1610 FAYETTEVILLE STREET – FELICIA D. MILLER HOUSE

1610Fayetteville.JPG

1610 FAYETTEVILLE STREET – FELICIA D. MILLER HOUSE

1610
,
Durham
NC
Built in
1926
Architectural style: 
Construction type: 
Local historic district: 
National Register: 
Neighborhood: 
Type: 
Use: 

This two-story, hip-roofed Foursquare house is two bays wide and double-pile with a one-story, gabled rear ell on the northwest corner. County tax records date the building to 1926; the earliest known occupant is Felicia D. Miller (clerk, Bankers Fire Insurance Company) in 1930.

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1610
,
Durham
NC
Built in
1926
Architectural style: 
Construction type: 
Local historic district: 
National Register: 
Neighborhood: 
Type: 
Use: 

 

1610Fayetteville.JPG

Durham County Tax Administration photograph, c. early 2000s

 

Below in italics from the National Register nomination for the Stokesdale district:

This two-story, hip-roofed Foursquare house is two bays wide and double-pile with a one-story, gabled rear ell on the northwest corner. The house has a brick foundation, vinyl siding, and two brick chimneys: an interior chimney just south of the ridgeline and an exterior chimney on the north elevation. A one-story, shed-roofed bay on the north elevation does not retain any windows. The rest of the house retains four-over-one, Craftsman-style windows. The gabled front dormer has two louvered vents, exposed rafter tails, knee braces, and wood weatherboards. The hip-roofed front porch is supported by tapered wood posts on concrete-capped painted brick piers; it is accessed by a painted brick stair with brick knee walls. County tax records date the building to 1926; the earliest known occupant is Felicia D. Miller (clerk, Bankers Fire Insurance Company) in 1930.

In fact, this was the home of both Felicia Miller and her younger sister Catherine for more than a half-century.  Born and raised in Goldsboro, North Carolina, Felicia Miller studied at Barber-Scotia College in Concord before coming to Durham.  She was hired as a clerk at Bankers Fire Insurance Company in 1920, the year it was founded by W. G. Pearson.  Catherine Miller may have followed her sister shortly thereafter; by the mid-1920s she too appears in city directories working for Bankers, perhaps starting while a student at North Carolina College.  After first residing a few blocks north on Umstead Street, Felicia Miller purchased this land from the Vickers family in 1925 and likely had this home constructed shortly thereafter.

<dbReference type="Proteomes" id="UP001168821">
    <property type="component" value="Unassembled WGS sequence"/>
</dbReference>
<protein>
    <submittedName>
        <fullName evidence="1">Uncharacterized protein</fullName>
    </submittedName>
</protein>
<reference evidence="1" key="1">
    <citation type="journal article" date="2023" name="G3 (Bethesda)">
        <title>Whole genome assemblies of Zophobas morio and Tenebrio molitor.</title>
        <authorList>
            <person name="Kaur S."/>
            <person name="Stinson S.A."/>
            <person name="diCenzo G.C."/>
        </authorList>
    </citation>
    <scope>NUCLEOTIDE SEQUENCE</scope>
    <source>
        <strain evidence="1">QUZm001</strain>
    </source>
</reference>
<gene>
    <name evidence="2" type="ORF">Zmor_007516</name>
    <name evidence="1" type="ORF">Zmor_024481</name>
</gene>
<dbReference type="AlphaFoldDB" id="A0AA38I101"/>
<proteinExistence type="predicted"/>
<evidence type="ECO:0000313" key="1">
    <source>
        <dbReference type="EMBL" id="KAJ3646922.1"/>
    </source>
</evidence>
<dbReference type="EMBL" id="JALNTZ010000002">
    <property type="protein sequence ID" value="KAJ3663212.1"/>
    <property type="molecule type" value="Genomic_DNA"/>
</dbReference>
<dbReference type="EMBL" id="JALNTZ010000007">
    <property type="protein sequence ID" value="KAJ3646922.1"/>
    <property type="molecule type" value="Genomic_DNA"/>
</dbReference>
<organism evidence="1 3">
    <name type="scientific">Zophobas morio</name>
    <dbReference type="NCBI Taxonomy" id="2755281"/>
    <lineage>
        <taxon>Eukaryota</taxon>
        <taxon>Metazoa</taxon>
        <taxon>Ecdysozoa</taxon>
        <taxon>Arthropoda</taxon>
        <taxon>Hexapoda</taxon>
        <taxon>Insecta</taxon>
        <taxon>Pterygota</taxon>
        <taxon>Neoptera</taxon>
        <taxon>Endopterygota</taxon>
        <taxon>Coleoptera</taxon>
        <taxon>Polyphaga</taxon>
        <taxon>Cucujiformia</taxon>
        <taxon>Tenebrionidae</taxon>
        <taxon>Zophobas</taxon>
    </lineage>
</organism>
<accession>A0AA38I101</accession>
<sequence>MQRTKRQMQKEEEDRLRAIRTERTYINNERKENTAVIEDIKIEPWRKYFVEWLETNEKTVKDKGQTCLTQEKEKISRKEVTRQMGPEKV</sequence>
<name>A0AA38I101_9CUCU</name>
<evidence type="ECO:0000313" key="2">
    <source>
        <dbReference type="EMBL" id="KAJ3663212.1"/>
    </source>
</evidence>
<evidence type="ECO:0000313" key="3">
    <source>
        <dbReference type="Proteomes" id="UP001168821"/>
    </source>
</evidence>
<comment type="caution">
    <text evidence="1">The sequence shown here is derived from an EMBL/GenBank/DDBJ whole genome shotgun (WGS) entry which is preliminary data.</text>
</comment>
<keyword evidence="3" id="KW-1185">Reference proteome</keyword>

Both women would eventually rise to assistant secretary of Bankers, working a combined 82 years for the company.  They were longtime members of St. Titus Episcopal Church.  Opening up their sizable home, the Miller sisters also hosted a niece, Yvonne Miller, who lived at 1610 Fayetteville while attending nearby Hillside High School in the early 1950s.  After gaining salutatorian honors in 1953, she went on to study at Spelman.  Around that time, the Millers built a garage on the property and added an additional room to the house - possibly to accomodate family members or other residents.

Only in her mid-fifties, Felicia Miller sadly passed away that same decade.

Clippings from the Carolina Times obituary for Felicia Miller, July 21, 1956 (online via DigitalNC).

 

Staying on at the house and the same company after her sister's death, Catherine Miller continued working for NC Mutual after it acquired Bankers in the early 1960s.  At least two other siblings, Rebecca Miller and Essie Miller Hall, joined her to live at 1610 Fayetteville for periods.  Catherine Miller remained here until her own passing in 1984.

Unfortunately, this historic structure has suffered fire damage at least twice in the years since it was sold by heirs of its original owners, with a largely exterior flare-up in June 2000 followed by a more extensive second floor blaze that displaced residents in fall 2010.

Photograph by Heather Slane (hmwPreservation) for Stokesdale National Register application, December 2009.

As of 2013, this house is threatened with demoltion by the city. Unfortunately, the mayor and council's antagonism towards the Historic Preservation Commission likely means that NIS will take a more aggresssive stance towards demolition of structures in local districts. I fear that the intended chilling effect on the commission's purview may limit their willingness to fight the 'small' things.

Update, March 2022: though apparently not in use and the site of stalled construction work, the frame of the Miller House still stands.

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